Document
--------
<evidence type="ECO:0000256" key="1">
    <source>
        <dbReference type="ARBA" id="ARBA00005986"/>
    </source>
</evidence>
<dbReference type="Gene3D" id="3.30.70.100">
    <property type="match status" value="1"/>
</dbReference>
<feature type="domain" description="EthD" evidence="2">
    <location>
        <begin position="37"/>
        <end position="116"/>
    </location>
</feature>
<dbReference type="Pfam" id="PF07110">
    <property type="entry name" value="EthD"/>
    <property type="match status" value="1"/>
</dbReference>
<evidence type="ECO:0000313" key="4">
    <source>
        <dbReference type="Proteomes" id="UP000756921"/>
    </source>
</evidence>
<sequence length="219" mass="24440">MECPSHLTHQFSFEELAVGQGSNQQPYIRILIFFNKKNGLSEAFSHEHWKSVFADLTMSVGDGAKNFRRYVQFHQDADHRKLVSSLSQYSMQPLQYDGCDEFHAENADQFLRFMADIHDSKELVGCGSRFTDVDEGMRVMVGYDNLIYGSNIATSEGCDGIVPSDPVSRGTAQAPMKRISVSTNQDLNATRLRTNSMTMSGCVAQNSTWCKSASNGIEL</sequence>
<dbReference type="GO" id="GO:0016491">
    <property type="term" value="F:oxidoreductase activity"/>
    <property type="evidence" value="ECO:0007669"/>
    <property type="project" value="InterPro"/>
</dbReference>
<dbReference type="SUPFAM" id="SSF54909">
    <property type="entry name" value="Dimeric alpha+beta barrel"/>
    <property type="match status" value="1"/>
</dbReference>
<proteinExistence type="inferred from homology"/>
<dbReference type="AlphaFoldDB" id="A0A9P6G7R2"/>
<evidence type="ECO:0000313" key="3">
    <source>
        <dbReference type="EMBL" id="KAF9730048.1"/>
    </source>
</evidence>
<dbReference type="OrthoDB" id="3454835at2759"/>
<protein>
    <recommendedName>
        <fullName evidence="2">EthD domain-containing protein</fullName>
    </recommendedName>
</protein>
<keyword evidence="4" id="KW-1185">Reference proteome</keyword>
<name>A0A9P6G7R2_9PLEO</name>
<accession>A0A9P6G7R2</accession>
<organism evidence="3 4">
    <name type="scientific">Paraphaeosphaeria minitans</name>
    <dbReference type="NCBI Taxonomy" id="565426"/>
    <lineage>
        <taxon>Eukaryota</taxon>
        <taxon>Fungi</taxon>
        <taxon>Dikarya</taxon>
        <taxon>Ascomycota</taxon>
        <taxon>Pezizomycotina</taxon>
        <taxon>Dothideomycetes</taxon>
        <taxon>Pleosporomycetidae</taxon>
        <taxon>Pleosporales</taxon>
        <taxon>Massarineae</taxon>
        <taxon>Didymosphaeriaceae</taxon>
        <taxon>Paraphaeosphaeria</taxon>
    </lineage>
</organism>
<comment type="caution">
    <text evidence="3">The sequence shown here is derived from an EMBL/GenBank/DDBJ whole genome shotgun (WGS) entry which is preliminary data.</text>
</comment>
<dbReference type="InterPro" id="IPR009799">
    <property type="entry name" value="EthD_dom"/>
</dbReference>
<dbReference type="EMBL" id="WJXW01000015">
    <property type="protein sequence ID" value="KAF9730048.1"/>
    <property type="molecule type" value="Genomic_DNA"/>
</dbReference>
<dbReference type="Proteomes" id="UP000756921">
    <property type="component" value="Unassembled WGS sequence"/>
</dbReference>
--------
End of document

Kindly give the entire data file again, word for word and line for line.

<evidence type="ECO:0000256" key="1">
    <source>
        <dbReference type="ARBA" id="ARBA00005986"/>
    </source>
</evidence>
<dbReference type="Gene3D" id="3.30.70.100">
    <property type="match status" value="1"/>
</dbReference>
<feature type="domain" description="EthD" evidence="2">
    <location>
        <begin position="37"/>
        <end position="116"/>
    </location>
</feature>
<dbReference type="Pfam" id="PF07110">
    <property type="entry name" value="EthD"/>
    <property type="match status" value="1"/>
</dbReference>
<evidence type="ECO:0000313" key="4">
    <source>
        <dbReference type="Proteomes" id="UP000756921"/>
    </source>
</evidence>
<sequence length="219" mass="24440">MECPSHLTHQFSFEELAVGQGSNQQPYIRILIFFNKKNGLSEAFSHEHWKSVFADLTMSVGDGAKNFRRYVQFHQDADHRKLVSSLSQYSMQPLQYDGCDEFHAENADQFLRFMADIHDSKELVGCGSRFTDVDEGMRVMVGYDNLIYGSNIATSEGCDGIVPSDPVSRGTAQAPMKRISVSTNQDLNATRLRTNSMTMSGCVAQNSTWCKSASNGIEL</sequence>
<dbReference type="GO" id="GO:0016491">
    <property type="term" value="F:oxidoreductase activity"/>
    <property type="evidence" value="ECO:0007669"/>
    <property type="project" value="InterPro"/>
</dbReference>
<dbReference type="SUPFAM" id="SSF54909">
    <property type="entry name" value="Dimeric alpha+beta barrel"/>
    <property type="match status" value="1"/>
</dbReference>
<proteinExistence type="inferred from homology"/>
<dbReference type="AlphaFoldDB" id="A0A9P6G7R2"/>
<evidence type="ECO:0000313" key="3">
    <source>
        <dbReference type="EMBL" id="KAF9730048.1"/>
    </source>
</evidence>
<dbReference type="OrthoDB" id="3454835at2759"/>
<protein>
    <recommendedName>
        <fullName evidence="2">EthD domain-containing protein</fullName>
    </recommendedName>
</protein>
<keyword evidence="4" id="KW-1185">Reference proteome</keyword>
<name>A0A9P6G7R2_9PLEO</name>
<accession>A0A9P6G7R2</accession>
<organism evidence="3 4">
    <name type="scientific">Paraphaeosphaeria minitans</name>
    <dbReference type="NCBI Taxonomy" id="565426"/>
    <lineage>
        <taxon>Eukaryota</taxon>
        <taxon>Fungi</taxon>
        <taxon>Dikarya</taxon>
        <taxon>Ascomycota</taxon>
        <taxon>Pezizomycotina</taxon>
        <taxon>Dothideomycetes</taxon>
        <taxon>Pleosporomycetidae</taxon>
        <taxon>Pleosporales</taxon>
        <taxon>Massarineae</taxon>
        <taxon>Didymosphaeriaceae</taxon>
        <taxon>Paraphaeosphaeria</taxon>
    </lineage>
</organism>
<comment type="caution">
    <text evidence="3">The sequence shown here is derived from an EMBL/GenBank/DDBJ whole genome shotgun (WGS) entry which is preliminary data.</text>
</comment>
<dbReference type="InterPro" id="IPR009799">
    <property type="entry name" value="EthD_dom"/>
</dbReference>
<dbReference type="EMBL" id="WJXW01000015">
    <property type="protein sequence ID" value="KAF9730048.1"/>
    <property type="molecule type" value="Genomic_DNA"/>
</dbReference>
<dbReference type="Proteomes" id="UP000756921">
    <property type="component" value="Unassembled WGS sequence"/>
</dbReference>